Clenching the Nomination - Whiplash - Can't Stop the Movies
Can't Stop the Movies
18Feb/150

Clenching the Nomination – Whiplash

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Andrew discusses the scene in Damien Chazelle's Whiplash that he thinks secured the film's Best Picture nomination. You can check out all of our overall guesses on the major Oscar categories for 2015 here.

Whiplash nomWhiplash is full of so many gripping moments that I could arrange them on a dart board, throw something sharp, and make a case for whatever scene I land on. The introduction between drumming prodigy Andrew (Miles Teller) and harsh conductor Terence (J.K. Simmons) is built out of the stuff myths are made from with Andrew’s harsh angelic glow seemingly attracting Terence from the darkness. Or there’s the first full-on confrontation between Andrew and Terence where the elder conductor toys with the naïve drummer before exploding into Terence’s words of violence. I could even build a case around the dinner scene with Andrew, his father (Paul Reiser), and extended family as Andrew finally has the strength and accomplishment to stand up to his yuppie bloodline.

But the scene which grabbed the Academy’s attention and earned its Best Picture nomination is likely to be the same one on everyone’s mind – the climactic confrontation between Andrew and Terence. Andrew reached the point where he will not be humiliated anymore after Terence fed him the wrong music notes for a performance. Andrew’s father meets him backstage to console him with a face that says, “It’s ok you didn’t win, we don’t all get to win.” Instead Andrew defiantly walks back onstage, glares at Terence, amused and angry at Andrew’s sudden reappearance, and interrupts Terence’s speech with a drum fill that leads into “Caravan”.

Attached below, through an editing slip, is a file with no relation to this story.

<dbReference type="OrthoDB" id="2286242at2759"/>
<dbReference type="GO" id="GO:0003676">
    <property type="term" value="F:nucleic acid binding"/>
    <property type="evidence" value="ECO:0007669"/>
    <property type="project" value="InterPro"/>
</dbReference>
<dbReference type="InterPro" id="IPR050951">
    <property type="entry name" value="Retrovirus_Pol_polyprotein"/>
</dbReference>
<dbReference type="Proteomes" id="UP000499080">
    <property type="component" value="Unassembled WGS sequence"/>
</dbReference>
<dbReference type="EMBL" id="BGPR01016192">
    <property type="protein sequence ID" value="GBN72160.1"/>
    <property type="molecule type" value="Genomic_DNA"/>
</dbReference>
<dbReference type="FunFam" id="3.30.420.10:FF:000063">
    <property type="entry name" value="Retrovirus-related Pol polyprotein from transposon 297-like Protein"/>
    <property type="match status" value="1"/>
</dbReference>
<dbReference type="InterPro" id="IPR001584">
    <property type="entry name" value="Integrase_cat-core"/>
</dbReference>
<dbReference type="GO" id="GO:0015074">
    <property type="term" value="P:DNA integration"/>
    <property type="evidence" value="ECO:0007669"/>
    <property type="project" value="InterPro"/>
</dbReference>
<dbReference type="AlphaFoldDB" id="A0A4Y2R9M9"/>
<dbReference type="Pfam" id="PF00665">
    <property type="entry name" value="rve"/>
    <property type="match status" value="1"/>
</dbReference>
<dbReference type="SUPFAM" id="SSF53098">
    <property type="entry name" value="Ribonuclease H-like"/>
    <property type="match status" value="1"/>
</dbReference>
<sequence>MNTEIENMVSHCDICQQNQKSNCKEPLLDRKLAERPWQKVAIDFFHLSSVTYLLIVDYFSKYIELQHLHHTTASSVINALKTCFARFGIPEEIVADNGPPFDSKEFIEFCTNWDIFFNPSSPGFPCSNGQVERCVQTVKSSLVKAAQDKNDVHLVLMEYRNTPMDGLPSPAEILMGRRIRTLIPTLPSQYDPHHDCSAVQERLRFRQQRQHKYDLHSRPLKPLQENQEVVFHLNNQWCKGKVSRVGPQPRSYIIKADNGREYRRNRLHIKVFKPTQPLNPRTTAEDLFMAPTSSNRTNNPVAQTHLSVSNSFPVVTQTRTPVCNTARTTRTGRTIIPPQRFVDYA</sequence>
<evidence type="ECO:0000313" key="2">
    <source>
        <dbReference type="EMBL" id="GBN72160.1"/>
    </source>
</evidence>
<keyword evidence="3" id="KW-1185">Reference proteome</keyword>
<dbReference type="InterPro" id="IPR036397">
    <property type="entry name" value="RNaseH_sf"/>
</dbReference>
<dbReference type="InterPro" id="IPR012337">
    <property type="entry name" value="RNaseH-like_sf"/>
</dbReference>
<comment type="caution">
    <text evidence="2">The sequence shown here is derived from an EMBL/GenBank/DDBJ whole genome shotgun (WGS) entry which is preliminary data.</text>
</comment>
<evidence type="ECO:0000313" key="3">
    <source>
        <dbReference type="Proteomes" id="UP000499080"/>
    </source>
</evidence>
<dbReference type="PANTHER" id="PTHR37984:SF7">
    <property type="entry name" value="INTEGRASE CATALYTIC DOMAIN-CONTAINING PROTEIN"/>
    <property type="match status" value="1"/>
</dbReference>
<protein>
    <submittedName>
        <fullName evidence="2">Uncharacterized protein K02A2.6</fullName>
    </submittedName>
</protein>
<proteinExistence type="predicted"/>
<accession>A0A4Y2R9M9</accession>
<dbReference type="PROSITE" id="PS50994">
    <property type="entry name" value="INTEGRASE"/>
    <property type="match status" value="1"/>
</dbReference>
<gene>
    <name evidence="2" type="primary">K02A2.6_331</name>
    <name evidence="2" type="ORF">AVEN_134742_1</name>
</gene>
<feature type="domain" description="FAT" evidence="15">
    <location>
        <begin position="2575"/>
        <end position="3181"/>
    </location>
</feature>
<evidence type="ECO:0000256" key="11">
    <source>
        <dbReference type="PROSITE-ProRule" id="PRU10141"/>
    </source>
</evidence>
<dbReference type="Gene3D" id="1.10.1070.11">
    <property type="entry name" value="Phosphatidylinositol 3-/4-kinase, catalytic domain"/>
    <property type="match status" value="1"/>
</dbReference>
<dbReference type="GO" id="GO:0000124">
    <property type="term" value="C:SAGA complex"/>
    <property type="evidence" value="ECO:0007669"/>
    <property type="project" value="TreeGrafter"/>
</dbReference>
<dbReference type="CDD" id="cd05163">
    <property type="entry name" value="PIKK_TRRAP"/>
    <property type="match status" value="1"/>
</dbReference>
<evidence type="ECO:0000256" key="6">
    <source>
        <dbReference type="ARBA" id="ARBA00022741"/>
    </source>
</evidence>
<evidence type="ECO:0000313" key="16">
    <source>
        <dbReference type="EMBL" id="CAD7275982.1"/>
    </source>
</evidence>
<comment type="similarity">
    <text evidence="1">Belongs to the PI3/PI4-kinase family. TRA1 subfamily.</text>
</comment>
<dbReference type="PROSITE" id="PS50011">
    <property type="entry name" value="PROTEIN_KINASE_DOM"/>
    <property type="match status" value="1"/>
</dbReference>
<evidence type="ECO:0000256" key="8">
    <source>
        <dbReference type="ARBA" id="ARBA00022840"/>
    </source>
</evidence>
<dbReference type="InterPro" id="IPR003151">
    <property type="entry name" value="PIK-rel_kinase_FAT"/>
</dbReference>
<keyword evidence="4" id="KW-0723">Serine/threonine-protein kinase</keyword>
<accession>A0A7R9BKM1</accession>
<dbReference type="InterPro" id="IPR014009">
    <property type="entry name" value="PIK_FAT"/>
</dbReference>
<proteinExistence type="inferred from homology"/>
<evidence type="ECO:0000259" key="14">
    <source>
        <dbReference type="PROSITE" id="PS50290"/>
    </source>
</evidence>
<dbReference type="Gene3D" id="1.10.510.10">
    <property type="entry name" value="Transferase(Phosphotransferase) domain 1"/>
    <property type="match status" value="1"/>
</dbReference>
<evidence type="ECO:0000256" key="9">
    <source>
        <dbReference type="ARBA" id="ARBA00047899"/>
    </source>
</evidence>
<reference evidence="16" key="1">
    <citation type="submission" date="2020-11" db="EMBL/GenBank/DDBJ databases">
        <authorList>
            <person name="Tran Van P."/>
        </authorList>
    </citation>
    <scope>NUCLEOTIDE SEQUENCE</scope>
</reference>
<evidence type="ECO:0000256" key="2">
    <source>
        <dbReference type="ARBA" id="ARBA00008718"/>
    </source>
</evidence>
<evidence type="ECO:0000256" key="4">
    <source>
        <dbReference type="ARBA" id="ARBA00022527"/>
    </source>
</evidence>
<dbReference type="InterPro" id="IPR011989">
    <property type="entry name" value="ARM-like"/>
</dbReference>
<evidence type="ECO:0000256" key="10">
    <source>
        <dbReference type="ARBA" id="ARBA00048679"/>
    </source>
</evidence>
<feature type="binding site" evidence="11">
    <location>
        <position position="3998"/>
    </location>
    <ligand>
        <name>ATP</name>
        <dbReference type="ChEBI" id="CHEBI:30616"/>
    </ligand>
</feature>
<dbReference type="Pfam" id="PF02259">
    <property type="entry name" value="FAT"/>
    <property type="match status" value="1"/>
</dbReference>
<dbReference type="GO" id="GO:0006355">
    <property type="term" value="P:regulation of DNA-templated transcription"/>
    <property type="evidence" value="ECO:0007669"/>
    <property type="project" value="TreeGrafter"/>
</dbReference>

This scene is so potent, and shows how smart writer / director Damien Chazelle is, because we finally discover that Terence hasn’t been torturing his students to produce a lone genius – but because he wants a partner. The eye-lines as the camera cuts back and forth are important as Andrew queues the rest of the band in with Terence begrudgingly having to accept Andrew’s temporary dominance. Andrew is still looking up at Terence with Terence glaring down at Andrew as the scene starts but as Terence slowly realizes the genius welling up within Andrew the camera starts matching their eye-lines.

By the time we get to the much ballyhooed whip pan sequence with Andrew playing and Terence conducting they are seeing each other as equals. Dramatically this is almost impossibly thrilling as we are catching the beginnings of a genius pair in a technically masterful way. The whip pan between Teller and Simmons required perfect precision between the camera operator and the focus puller due to the difference in distances between the camera and Teller, then the camera and Simmons. Combine that with the rollicking peaks that “Caravan” is hitting at this point and it becomes instantly clear that this one scene has the potential to leave a lingering mark on cinematic history.

However, I can narrow it down to the exact shot that Whiplash earned its Best Picture nod and it involves neither Teller nor Simmons. But there’s one moment where we see Andrew’s father, hidden behind equipment and a half-closed door, with a look on his face which realizes that his son is going to achieve the greatness he never did. This adds an additional layer of emotional resonance to the entire onstage battle as it shows the other familial battle concluding offstage. Andrew will not be his father, and may be better off for it.

There’s plenty of flashier scenes in Chazelle’s film that could have earned the Best Picture nod. But nothing compares to the shared realization onscreen of a father whose son will feel so far away, and the offscreen of an audience watching filmmaking that will rarely be this good. Whiplash will not win Best Picture, but it’s easily the best picture nominated.   That’s the sort of second-place acceptance Terence would not tolerate – but for me? It’ll do.

Posted by Andrew

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